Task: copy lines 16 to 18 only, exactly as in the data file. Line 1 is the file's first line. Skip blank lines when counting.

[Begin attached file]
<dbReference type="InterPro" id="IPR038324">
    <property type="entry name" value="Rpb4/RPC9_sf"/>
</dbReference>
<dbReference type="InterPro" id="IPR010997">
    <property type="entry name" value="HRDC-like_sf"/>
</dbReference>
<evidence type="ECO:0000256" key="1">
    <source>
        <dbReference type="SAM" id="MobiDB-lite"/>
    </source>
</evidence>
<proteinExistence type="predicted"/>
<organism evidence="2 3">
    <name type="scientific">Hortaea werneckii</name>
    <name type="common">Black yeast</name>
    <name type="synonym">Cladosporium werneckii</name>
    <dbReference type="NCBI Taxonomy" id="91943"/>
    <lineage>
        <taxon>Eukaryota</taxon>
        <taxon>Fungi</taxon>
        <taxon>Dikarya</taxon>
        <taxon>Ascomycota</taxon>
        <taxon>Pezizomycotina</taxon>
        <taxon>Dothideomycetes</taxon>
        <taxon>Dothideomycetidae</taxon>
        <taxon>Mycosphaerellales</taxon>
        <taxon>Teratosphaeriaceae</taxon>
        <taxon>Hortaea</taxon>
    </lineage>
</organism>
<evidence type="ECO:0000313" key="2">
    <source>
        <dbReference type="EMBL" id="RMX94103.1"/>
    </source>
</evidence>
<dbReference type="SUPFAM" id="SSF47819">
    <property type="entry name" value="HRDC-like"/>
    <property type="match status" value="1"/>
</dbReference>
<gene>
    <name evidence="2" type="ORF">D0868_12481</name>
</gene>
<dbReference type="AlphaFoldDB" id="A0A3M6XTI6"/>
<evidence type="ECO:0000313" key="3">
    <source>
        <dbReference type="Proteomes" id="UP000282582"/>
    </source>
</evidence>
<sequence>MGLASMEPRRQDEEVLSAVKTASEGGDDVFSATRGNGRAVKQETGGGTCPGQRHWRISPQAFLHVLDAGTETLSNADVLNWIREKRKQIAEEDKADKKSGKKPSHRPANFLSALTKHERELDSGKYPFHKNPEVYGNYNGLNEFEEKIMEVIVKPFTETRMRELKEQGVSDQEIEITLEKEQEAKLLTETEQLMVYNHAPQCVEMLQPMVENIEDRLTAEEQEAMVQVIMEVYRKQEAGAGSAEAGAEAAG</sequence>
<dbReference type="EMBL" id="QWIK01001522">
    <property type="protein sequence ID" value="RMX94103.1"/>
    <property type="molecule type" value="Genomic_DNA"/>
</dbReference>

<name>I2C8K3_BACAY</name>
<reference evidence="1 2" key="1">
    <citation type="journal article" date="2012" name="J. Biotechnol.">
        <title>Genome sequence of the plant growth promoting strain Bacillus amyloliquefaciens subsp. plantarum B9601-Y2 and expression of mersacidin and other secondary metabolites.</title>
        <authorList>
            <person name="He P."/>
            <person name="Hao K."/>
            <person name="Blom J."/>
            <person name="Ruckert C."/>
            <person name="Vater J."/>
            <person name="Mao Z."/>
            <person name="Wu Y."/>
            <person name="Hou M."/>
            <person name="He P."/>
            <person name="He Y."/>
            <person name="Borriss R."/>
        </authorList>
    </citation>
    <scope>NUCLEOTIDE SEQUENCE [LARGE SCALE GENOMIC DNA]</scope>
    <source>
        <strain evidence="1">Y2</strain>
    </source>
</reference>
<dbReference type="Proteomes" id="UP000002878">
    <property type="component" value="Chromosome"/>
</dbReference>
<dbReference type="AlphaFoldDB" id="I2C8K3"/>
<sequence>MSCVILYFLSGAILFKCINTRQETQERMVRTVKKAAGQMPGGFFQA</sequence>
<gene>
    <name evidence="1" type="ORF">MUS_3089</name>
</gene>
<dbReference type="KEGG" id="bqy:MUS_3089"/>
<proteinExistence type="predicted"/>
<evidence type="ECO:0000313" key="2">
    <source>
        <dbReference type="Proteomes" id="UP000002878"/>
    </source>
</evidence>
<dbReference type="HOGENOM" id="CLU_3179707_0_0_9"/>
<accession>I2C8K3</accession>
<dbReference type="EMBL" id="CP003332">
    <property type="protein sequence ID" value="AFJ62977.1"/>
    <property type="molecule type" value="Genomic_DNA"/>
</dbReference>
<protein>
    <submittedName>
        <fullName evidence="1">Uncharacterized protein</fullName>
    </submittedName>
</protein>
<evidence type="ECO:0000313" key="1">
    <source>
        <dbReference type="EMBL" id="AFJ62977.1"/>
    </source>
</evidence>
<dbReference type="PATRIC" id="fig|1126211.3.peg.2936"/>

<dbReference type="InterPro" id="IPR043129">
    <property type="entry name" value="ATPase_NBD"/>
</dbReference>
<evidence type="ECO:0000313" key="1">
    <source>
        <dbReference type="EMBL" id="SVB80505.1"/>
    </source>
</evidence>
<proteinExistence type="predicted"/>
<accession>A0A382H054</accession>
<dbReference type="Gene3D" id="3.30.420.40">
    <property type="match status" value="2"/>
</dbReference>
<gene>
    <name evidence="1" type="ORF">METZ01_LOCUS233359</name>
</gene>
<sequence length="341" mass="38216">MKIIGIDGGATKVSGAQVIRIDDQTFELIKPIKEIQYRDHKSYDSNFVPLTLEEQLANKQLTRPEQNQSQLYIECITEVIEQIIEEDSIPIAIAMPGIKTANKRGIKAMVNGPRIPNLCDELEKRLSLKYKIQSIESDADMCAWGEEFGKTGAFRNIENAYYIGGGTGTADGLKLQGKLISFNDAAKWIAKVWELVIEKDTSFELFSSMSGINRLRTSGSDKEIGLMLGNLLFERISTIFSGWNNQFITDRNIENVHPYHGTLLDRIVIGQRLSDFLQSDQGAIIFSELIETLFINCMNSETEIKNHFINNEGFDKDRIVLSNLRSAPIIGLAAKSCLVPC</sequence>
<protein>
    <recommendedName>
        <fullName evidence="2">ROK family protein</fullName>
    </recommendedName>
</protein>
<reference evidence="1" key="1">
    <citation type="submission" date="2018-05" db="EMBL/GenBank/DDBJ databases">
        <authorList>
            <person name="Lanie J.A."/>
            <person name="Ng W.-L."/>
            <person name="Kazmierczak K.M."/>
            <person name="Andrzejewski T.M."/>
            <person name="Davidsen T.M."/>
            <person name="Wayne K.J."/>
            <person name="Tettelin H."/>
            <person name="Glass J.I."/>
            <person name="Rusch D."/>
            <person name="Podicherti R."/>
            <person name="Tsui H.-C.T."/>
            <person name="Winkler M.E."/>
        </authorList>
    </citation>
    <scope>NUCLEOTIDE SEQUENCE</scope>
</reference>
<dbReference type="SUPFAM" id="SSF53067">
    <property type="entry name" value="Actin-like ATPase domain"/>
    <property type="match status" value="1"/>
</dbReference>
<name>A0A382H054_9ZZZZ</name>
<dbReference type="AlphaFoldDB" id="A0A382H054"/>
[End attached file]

    <name type="synonym">Cladosporium werneckii</name>
    <dbReference type="NCBI Taxonomy" id="91943"/>
    <lineage>